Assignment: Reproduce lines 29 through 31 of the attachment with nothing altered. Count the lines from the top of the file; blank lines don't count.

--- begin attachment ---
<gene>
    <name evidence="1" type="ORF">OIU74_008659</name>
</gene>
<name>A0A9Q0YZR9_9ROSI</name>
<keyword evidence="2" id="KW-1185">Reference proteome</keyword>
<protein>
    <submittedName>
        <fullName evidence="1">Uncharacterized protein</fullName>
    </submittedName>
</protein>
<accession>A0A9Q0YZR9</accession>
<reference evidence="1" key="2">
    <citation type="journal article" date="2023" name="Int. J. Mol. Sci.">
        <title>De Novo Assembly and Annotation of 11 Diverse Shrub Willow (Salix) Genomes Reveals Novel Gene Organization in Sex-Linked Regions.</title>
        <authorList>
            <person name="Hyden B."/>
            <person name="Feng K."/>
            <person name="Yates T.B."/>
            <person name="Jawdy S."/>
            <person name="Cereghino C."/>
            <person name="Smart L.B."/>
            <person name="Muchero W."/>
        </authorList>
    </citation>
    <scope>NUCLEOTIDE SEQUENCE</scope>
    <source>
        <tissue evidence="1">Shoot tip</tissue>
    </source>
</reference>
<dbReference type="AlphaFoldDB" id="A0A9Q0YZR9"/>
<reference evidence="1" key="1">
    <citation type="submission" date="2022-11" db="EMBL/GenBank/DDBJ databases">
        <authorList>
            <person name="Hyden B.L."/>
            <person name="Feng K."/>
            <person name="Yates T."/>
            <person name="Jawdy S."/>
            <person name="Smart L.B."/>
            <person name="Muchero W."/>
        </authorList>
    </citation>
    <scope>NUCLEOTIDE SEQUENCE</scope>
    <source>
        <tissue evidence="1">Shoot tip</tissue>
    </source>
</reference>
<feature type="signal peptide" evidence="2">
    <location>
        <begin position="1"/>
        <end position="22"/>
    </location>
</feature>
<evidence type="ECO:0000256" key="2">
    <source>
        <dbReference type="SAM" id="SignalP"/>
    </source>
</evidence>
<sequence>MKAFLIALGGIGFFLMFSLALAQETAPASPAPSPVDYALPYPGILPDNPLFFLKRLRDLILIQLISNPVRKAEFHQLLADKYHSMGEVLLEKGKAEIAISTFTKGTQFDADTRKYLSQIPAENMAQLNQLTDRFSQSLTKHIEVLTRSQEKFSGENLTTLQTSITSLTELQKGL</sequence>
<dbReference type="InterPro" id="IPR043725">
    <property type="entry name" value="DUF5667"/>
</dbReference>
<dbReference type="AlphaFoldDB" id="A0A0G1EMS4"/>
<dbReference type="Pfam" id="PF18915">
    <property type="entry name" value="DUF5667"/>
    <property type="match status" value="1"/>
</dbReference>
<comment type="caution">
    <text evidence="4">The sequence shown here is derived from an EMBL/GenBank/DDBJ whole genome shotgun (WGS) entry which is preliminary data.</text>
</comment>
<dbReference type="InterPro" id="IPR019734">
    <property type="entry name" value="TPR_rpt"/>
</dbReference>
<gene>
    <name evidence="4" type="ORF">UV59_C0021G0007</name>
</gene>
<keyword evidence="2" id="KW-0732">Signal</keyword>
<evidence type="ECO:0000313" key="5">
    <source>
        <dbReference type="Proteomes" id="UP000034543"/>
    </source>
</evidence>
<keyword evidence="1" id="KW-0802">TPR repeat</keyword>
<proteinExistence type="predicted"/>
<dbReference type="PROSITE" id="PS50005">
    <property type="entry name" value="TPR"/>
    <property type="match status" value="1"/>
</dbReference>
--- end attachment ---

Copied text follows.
</reference>
<dbReference type="AlphaFoldDB" id="A0A9Q0YZR9"/>
<reference evidence="1" key="1">